Album: The Great Conspiracy (1967)
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  • In his memoir Almost Famous: Journey to the Summer of Love, songwriter Alan Lee Brackett wrote that "Too Many Do" was about, "being stared at for being different, in my case having long hair and a beard, which some people found unacceptable. I remember driving my Porsche around Hollywood and an old lady came up to me and spit on my car."

    The story sounds extreme, but "longhairs" in 1967 were considered by much of polite society to be no better than outright criminals. In many areas, being labeled a hippie could get one physically attacked or even harassed by police.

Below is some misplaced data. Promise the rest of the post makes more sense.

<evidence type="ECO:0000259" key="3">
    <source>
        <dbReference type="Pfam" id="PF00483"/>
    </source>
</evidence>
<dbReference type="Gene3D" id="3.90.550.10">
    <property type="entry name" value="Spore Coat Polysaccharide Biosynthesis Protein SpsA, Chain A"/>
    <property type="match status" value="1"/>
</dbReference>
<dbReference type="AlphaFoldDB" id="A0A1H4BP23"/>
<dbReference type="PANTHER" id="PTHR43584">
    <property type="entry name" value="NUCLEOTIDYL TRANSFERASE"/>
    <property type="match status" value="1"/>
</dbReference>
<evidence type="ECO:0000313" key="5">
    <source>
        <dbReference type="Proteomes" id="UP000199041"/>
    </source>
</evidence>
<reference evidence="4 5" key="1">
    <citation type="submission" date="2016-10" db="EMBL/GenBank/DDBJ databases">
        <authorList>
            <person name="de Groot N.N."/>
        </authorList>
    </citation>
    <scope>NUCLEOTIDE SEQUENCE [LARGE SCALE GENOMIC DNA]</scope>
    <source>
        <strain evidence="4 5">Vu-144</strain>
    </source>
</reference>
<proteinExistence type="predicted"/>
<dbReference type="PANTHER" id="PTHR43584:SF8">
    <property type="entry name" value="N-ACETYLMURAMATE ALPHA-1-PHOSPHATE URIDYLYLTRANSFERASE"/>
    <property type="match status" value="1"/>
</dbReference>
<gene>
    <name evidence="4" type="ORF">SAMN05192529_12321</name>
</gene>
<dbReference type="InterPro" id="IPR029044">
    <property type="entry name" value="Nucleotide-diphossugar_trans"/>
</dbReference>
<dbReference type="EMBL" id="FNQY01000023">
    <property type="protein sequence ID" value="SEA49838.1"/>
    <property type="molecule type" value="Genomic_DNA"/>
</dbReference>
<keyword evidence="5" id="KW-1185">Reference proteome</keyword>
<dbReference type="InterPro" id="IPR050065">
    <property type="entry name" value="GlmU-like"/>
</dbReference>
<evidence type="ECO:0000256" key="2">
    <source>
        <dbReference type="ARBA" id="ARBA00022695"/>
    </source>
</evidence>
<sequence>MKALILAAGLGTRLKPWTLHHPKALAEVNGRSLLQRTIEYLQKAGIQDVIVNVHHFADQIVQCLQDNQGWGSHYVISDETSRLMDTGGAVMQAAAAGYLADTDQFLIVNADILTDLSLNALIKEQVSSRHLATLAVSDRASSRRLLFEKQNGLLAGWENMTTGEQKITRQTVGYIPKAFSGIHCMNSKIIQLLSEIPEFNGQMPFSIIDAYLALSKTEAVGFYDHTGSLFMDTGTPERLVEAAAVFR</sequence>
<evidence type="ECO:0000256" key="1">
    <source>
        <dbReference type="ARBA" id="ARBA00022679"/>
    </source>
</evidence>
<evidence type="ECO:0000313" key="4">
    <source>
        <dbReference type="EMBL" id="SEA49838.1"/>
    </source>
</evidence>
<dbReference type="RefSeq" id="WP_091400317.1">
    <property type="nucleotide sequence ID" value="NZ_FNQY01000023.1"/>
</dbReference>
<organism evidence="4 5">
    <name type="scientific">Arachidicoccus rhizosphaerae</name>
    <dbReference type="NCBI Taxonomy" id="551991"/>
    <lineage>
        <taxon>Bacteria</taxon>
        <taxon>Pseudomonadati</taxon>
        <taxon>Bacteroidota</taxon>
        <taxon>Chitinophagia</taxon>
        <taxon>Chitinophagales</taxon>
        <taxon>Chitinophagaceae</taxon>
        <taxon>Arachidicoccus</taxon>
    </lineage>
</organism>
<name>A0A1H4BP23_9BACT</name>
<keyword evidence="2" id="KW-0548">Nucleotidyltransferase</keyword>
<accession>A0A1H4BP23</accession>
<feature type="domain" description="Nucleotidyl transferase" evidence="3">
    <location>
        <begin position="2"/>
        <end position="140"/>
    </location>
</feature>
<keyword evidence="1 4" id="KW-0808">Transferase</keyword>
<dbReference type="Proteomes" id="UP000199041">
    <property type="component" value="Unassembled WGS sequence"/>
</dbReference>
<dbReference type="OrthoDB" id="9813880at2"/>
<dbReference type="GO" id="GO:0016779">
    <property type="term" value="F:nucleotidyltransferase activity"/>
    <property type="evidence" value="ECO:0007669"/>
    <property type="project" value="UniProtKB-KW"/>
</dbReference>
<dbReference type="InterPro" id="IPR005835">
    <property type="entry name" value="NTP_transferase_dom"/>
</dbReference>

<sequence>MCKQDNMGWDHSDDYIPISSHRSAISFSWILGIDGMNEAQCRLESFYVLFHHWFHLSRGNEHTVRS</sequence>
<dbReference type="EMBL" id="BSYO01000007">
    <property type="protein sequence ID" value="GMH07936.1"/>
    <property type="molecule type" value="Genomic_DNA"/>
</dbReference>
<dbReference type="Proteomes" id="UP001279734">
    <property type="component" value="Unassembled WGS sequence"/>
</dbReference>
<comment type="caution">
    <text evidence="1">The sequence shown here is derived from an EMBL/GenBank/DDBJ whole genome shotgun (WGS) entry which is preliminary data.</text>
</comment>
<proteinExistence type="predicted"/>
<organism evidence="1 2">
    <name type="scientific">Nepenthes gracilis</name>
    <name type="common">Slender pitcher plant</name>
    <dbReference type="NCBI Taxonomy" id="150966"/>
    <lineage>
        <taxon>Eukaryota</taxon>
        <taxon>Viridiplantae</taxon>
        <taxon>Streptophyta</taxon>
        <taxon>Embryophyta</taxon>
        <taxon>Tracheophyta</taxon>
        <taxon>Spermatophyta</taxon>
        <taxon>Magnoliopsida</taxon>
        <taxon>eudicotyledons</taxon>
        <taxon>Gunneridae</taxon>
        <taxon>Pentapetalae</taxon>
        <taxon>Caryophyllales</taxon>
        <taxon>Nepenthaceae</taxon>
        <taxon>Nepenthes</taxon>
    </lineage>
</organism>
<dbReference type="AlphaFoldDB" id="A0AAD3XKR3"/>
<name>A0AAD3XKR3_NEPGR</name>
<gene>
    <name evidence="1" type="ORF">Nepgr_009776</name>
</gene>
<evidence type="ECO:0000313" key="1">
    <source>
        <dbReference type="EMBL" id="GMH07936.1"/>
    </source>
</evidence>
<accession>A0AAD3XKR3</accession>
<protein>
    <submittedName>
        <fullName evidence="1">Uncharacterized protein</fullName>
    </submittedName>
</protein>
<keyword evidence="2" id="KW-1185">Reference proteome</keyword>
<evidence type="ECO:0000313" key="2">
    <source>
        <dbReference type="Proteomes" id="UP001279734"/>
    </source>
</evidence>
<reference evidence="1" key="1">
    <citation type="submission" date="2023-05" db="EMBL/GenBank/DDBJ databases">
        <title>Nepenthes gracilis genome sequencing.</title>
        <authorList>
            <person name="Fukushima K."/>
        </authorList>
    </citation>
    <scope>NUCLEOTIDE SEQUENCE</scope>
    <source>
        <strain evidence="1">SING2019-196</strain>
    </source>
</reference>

• In his book Brackett goes on to explain, "At the same time it was a love song about not getting along and having a partner that is not understanding or trusting and doesn't want to hold you when you're coming down from tripping. And after all, 'You should be smiling.'"
  • The song is roughly six-and-a-half minutes long, which was unusually long for rock songs of the era.


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